Northern Wilds Magazine
Tevai feeling good after driving his own dog team to their campsite at Troutfish Bay on Minnitake Lake.
Tevai feeling good after driving his own dog team to their campsite at Troutfish Bay on Minnitake Lake. | MARY ENGLAND
Wild Traditions

The Ties that Bind: Anishinaabe Boy Makes Snowshoes

Eight-year-old Tevai Terry walked up to the base of a black ash tree and carefully examined the length of its trunk for any large bumps or curves.

Satisfied that it was tall and straight enough on all sides, he stepped back as his father, Jesse Terry, felled the tree with a chainsaw.

The young boy kneeled in the snow, lightly covered with fresh sawdust, and placed a small bundle of tobacco leaves near the base of the stump. Offering tobacco, one of the four sacred medicines, is a customary practice by many Indigenous people to express gratitude following the harvest of a gift from the land, be it a moose, a medicinal herb, a fish, or a tree.

“Then, we said ‘Thank you,’” Tevai recalled. As the sun set on one of the last days of 2018, he began the process of making his first pair of Ojibwe snowshoes.

Comprised of bent hardwood frames and a pattern of intricately woven rawhide, called babiche, Ojibwe snowshoes are distinguished by pointed tips and an upturned nose. Their design makes them ideal for travel across flat terrain, much like the landscape that resembles the boy’s hometown of Sioux Lookout in northwestern Ontario.

In a region that may see the first arrival of snow as early as October, traveling efficiently during the winter months is as integral to life in the north as the season itself. So when the days become shorter and nearby lakes freeze over, there is a good chance that Tevai and his five-year-old sister, Miali, are running sled dogs, going winter camping, and setting hare snares with their family.

Much of that requires trekking through the bush, or simply using snowshoes to pack down the surface for a tent. But when his store-bought snowshoes weren’t performing so well, Tevai decided to make his own, and turned to the technical ingenuity of his people.

“The homemade snowshoes are more natural and special; the plastic ones…they just kind of make me sink,” he told me during a telephone call a couple weeks after he hauled the tree out of the bush with his dad. “I wanted to try something new, and I want to do it the way that Anishinaabe people do it, or the Ojibwe people make snowshoes. Because I am Anishinaabe.”

After Tevai and Jesse brought home the log, they quartered it and used a hatchet to square off the sides. Once the pieces are further refined with a draw knife, they will be put into a snowshoe form and left to dry.

A Family Affair

“Then we use the rawhide,” explained Tevai. “The babiche, for weaving.”

Luckily, he didn’t have to look far for a source of this material. Tevai’s auntie Kanina, who lives nearby, prepared rawhide from a white-tailed deer that will be cut into strips and used for snowshoe lacing.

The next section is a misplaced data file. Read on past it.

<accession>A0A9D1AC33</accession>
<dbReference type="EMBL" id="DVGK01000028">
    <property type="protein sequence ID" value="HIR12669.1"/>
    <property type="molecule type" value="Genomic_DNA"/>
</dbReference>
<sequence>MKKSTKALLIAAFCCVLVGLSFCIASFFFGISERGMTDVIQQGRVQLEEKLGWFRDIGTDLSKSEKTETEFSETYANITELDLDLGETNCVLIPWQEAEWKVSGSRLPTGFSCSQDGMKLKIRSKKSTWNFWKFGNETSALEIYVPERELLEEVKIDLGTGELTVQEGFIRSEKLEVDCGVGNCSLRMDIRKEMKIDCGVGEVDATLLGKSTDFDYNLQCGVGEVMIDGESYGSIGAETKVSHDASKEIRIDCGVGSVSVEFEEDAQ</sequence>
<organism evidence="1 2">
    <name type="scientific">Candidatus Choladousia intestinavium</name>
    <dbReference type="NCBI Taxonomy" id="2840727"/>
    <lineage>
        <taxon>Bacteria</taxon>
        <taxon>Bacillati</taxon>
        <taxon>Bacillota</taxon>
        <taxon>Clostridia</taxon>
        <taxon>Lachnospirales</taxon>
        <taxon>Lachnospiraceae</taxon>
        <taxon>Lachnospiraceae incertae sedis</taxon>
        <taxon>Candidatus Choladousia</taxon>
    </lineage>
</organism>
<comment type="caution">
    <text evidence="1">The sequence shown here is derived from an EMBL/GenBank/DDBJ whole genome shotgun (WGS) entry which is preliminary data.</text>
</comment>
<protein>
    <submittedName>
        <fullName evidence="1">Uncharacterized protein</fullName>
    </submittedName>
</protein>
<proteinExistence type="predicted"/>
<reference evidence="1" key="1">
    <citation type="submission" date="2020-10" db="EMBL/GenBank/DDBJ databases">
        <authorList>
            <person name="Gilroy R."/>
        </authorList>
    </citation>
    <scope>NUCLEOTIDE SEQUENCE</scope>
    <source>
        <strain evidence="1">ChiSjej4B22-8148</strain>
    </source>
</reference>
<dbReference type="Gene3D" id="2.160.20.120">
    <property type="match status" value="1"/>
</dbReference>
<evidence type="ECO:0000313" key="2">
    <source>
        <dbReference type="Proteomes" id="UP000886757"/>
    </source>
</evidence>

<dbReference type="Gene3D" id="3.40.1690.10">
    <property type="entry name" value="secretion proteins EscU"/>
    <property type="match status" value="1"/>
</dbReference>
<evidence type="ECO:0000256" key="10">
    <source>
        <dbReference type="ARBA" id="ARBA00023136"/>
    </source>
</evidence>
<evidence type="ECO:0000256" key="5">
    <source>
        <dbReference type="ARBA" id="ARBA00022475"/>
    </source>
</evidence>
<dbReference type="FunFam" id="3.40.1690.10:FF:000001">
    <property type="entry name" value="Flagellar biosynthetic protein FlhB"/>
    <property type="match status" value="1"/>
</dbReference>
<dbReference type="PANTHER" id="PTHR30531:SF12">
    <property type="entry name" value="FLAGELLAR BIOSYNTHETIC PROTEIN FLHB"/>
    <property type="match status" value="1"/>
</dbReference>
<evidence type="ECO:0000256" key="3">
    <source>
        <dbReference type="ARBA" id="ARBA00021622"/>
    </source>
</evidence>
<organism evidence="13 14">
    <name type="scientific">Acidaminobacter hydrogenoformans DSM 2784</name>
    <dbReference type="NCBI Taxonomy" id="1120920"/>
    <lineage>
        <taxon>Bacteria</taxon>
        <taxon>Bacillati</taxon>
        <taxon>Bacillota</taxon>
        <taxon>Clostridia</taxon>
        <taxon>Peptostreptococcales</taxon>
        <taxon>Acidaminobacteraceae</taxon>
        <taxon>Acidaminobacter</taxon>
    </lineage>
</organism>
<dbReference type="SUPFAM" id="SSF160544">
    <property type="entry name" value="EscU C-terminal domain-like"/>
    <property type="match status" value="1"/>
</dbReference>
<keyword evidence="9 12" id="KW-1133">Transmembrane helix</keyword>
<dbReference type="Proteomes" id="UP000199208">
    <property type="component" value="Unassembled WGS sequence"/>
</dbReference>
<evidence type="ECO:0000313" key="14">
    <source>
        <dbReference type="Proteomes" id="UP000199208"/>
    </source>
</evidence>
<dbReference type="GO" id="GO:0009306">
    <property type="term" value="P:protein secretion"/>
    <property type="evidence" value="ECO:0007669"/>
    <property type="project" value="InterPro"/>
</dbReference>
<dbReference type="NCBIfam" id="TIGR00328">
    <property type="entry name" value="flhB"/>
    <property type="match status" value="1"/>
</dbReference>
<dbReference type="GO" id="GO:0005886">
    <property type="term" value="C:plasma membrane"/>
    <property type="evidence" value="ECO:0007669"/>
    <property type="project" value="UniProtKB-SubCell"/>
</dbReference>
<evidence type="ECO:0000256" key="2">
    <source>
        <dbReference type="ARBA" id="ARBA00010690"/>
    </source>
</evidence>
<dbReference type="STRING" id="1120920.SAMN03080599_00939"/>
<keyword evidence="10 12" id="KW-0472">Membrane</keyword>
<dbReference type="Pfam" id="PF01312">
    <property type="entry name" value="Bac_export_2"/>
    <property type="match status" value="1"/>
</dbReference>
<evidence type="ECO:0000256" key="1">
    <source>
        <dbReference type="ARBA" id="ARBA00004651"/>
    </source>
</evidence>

“We chose deer instead of the moose for these snowshoes because it is lighter and thinner and easier for him to weave,” explained his dad. “[We’ll use] the thicker strips for the middle of the shoe and thinner strips for the ends.”

Jesse, 35, became familiar with snowshoe-making in his late 20s while he was running outdoor skills programs with youth in the nearby community of Lac Seul.

“I grew up working with wood and carving with wood, but I had never made a pair of snowshoes before I was leading these programs,” he recalled. “All the while I had an uncle, my mom’s older brother, Paddy Kenny, building snowshoes all his life.”

As the course went on, Jesse brought his uncle in for counsel and guidance.
Two weeks later, participants each went home with a finished pair of handmade snowshoes.

“It was all kind of crucial to have the assistance of Paddy Kenny. And it was really neat to see how proud some of these guys were. It was very satisfying for them, and you could tell that they felt good about what they did. I think that feeling good about that is one step toward feeling good about who they are as Anishinaabe people,” said Jesse, who’s planning for him and Tevai to spend time with his uncle when the wooden frames are ready for weaving.

“I think I’ll need a refresher. It’ll be a great chance to hang out with my Uncle Paddy, the same man who taught me about making tikinagans (cradleboards) when I first became a father.”

Cultural Identity

After speaking with the father and son pair, it became clear that for them, the process of making snowshoes carries as much value as the final product.

“It just makes me feel really proud as a father to hear that he’s so interested in learning these skills that I feel, for me personally, are really important,” said Jesse. “Tevai talked about the Anishinaabe way and how the things that we’re doing are part of our culture as Anishinaabe people. When we do these things, we are helping to keep parts of our culture and traditions alive…To pass them onto my son and to my daughter, it just feels good, it feels right, it feels like what I need to be doing, and it feels like what I should be doing.”

Tevai predicts he’ll be able to use his handmade snowshoes for a few winters before he’ll outgrow them and need a bigger pair. Have you thought about what you’d like to make for your next project? I asked him. Without hesitation, he replied, “I want to make a birch bark canoe with my dad when I’m a little older.” By the sound of his conviction, he will be going places.

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